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Author Topic: Betteshanger Colliery  (Read 38163 times)

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Offline unfairytale

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Re: Betteshanger Colliery
« Reply #5 on: March 20, 2010, 16:20:35 »
The Colliery in the 1940s.
When you've got your back to wall, there's only one thing to do and that's to turn around and fight. (John Major)
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seafordpete

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Re: Betteshanger Colliery
« Reply #4 on: March 19, 2010, 14:32:09 »
They also "infected" 172 Tunnelling Coy RE, who mostly being ex miners had mixed with the Kent lads presumably at the "welfare" . Having heard how much they were earning against the 2/- a day the sappers were getting they were on the verge of mutiny when they arrived at Newhaven according to Lt Dennis Day then section OC.

Offline Islesy

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Re: Betteshanger Colliery
« Reply #3 on: March 18, 2010, 22:43:47 »
Opening in the late 1920s Betteshanger was the largest of the Kent collieries. It had two shafts of almost 2000 feet, and plaques can still be seen where the shafts were once sunk. Betteshanger had a tradition of union militancy; it was the first pit to come out on strike during the second world war and took active part in the miners' strikes of 1972, 1974 and 1984/5. It was the last Kent colliery to close, closing for good in 1989.

No.1 Shaft - 687.65 metres


No.2 Shaft - 739 metres


On 10 July 1940 the government introduced Defence Regulation 58AA allowing the Minister of Labour to ban strikes and lockouts, and force compulsory arbitration. Order 1305 then allowed the Minister to refer any dispute to existing arbitration structures or the National Arbitration Tribunal - either alternative was to be binding. But as the Chief Industrial Commissioner recognised ?The Order has a substantial deterrent effect but it is an instrument which would probably be shown to be useless if any considerable body of workpeople chose to defy it.? He was right.

On 9 January 1942 miners at Betteshanger Colliery in Kent struck over the level of allowances for working difficult seams. The Ministry of Labour decided to prosecute 1,050 miners for contravening Order 1305. Three local union officials were imprisoned, the men working difficult seams were fined ?3 each, and 1,000 other miners were fined ?1 each. Betteshanger continued their strike and other pits came out in sympathy. On 28 January they won, and in February the Home Secretary dropped the prison sentences. By May, only 9 miners had paid their fines. Most fines were never paid.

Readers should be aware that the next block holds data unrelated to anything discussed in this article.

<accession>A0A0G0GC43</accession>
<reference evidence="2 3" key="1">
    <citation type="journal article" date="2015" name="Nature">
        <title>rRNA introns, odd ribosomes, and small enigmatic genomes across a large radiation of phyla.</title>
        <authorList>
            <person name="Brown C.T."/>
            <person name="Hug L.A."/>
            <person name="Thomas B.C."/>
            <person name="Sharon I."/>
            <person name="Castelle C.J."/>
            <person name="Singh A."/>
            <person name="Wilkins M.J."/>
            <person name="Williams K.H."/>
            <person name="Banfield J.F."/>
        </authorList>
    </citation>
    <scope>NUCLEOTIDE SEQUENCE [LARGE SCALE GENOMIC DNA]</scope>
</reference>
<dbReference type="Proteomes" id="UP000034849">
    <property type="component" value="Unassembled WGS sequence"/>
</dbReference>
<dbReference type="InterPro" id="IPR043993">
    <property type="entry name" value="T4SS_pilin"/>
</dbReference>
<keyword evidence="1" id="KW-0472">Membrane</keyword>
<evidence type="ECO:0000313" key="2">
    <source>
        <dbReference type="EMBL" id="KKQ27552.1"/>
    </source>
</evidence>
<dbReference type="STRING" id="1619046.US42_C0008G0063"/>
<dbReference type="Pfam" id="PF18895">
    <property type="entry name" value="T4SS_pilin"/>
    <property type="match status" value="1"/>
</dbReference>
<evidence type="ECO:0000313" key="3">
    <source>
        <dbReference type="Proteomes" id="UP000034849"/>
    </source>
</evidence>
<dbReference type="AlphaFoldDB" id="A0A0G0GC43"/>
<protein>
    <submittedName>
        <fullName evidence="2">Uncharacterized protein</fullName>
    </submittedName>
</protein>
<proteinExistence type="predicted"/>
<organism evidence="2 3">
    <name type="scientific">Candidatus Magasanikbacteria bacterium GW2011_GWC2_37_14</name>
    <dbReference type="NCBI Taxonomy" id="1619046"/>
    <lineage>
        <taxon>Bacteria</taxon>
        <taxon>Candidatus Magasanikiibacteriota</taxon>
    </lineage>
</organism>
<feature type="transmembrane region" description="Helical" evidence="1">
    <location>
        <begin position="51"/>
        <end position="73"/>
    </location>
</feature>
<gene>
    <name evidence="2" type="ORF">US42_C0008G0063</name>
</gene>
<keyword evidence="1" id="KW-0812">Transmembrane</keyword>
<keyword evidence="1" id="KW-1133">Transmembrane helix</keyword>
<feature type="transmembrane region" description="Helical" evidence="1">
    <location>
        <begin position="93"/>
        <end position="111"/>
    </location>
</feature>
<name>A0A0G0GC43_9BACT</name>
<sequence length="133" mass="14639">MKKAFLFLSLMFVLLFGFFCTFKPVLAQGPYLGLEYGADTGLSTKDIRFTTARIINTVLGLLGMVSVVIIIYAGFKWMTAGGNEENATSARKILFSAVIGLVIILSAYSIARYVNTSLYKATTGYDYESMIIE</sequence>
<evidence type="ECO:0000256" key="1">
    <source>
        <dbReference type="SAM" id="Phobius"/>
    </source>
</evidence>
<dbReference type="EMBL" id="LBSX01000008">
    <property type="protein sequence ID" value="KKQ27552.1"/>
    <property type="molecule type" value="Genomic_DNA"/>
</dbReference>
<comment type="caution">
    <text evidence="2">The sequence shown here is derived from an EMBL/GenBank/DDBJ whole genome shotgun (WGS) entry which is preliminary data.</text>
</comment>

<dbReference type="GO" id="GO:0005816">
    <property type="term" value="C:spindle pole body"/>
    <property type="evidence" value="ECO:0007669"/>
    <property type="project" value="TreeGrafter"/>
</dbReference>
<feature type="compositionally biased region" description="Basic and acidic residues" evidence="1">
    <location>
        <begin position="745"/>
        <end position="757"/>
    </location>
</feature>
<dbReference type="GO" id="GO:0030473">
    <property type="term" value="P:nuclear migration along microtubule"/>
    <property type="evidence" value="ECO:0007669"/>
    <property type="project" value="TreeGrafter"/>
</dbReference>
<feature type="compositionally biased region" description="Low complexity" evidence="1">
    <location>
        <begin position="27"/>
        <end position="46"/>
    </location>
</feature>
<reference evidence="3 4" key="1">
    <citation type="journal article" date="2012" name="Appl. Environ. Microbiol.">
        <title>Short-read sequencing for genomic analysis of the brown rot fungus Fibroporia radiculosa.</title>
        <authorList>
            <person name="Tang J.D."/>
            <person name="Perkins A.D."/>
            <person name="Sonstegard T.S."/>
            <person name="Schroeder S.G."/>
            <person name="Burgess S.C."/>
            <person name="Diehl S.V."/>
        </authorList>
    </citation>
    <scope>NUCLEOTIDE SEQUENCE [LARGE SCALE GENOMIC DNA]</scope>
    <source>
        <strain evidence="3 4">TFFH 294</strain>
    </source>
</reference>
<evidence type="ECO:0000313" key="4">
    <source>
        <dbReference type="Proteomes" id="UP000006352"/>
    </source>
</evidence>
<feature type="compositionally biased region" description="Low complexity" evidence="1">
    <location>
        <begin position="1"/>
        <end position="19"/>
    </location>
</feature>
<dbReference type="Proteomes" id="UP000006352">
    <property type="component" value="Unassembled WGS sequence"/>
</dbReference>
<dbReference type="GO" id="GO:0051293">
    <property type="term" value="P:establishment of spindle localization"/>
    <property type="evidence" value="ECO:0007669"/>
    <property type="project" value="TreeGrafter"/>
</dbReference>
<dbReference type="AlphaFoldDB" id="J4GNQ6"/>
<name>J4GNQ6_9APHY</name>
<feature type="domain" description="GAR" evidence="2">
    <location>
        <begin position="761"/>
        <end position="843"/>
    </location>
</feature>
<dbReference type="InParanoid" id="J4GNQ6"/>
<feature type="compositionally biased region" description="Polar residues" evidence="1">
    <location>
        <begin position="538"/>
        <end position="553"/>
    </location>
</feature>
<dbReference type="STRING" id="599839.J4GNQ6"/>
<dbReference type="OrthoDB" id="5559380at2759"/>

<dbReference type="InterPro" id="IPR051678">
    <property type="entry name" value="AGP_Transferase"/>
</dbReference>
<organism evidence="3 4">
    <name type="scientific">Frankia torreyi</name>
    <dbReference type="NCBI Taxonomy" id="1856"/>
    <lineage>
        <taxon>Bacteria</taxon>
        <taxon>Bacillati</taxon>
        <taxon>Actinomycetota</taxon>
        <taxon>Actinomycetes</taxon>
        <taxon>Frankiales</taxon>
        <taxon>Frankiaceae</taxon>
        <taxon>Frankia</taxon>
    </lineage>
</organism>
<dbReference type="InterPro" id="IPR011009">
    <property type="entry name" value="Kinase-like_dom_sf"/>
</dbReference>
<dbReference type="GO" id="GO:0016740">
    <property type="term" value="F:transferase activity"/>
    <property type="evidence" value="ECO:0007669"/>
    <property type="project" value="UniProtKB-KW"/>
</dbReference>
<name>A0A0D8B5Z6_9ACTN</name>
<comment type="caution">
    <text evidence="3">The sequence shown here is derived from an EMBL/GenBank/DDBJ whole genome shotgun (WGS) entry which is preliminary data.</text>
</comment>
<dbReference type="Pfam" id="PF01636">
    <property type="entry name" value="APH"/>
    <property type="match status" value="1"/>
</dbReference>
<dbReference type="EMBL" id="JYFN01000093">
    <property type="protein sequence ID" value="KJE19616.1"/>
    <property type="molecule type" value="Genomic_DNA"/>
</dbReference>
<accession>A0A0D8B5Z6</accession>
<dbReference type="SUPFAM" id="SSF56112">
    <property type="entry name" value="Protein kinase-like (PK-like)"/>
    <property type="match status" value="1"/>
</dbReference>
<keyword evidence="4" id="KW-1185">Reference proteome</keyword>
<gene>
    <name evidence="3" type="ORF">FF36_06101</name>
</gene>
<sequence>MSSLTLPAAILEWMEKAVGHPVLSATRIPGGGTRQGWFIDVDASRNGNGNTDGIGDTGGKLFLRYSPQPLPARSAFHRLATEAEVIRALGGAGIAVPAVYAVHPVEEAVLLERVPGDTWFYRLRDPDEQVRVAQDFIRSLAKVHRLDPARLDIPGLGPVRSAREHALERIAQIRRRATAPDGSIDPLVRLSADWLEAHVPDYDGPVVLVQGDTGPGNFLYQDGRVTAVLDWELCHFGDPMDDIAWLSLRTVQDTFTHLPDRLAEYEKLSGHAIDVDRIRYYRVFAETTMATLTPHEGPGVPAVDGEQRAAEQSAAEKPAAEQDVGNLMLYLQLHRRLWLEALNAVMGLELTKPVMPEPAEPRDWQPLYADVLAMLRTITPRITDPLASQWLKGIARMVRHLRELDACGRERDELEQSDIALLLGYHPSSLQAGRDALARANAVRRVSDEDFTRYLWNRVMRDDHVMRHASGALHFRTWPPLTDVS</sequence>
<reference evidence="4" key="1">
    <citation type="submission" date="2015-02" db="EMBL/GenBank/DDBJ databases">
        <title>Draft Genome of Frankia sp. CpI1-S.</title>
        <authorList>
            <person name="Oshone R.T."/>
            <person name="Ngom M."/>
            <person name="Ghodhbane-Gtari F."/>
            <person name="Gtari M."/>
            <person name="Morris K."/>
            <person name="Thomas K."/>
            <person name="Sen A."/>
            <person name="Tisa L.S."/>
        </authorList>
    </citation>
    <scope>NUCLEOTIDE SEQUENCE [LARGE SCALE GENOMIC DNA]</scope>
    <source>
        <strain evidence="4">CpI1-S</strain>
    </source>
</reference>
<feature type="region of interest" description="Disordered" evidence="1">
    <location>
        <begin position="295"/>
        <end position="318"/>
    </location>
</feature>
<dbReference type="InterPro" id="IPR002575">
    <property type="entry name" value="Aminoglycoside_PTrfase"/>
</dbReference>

On 11 February 1942 in Parliament, Sir J. Mellor asked the Secretary for Mines, Mr. Grenfell, for an estimate of the coal production lost to the nation as a result of the unlawful stoppage of work at Betteshanger colliery. Mr. Grenfell replied that it was estimated that the total loss of production due to the Betteshanger dispute between 10th and 28th January was about 21,000 tons. (Source: Hansard)
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jonesnet57

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Re: Betteshanger Colliery
« Reply #2 on: June 25, 2009, 21:27:19 »
This is part of the drill bore taken before the colliery was "sunk" into the ground, the original bore would have been a few hundred feet long for them to establish where the coal was

jonesnet57

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Betteshanger Colliery
« Reply #1 on: June 25, 2009, 20:59:49 »
I was loaned this bore tonight by my father, it is from the first one made prior to the Colliery at Betteshanger being built and possibly dates from about 1924






 

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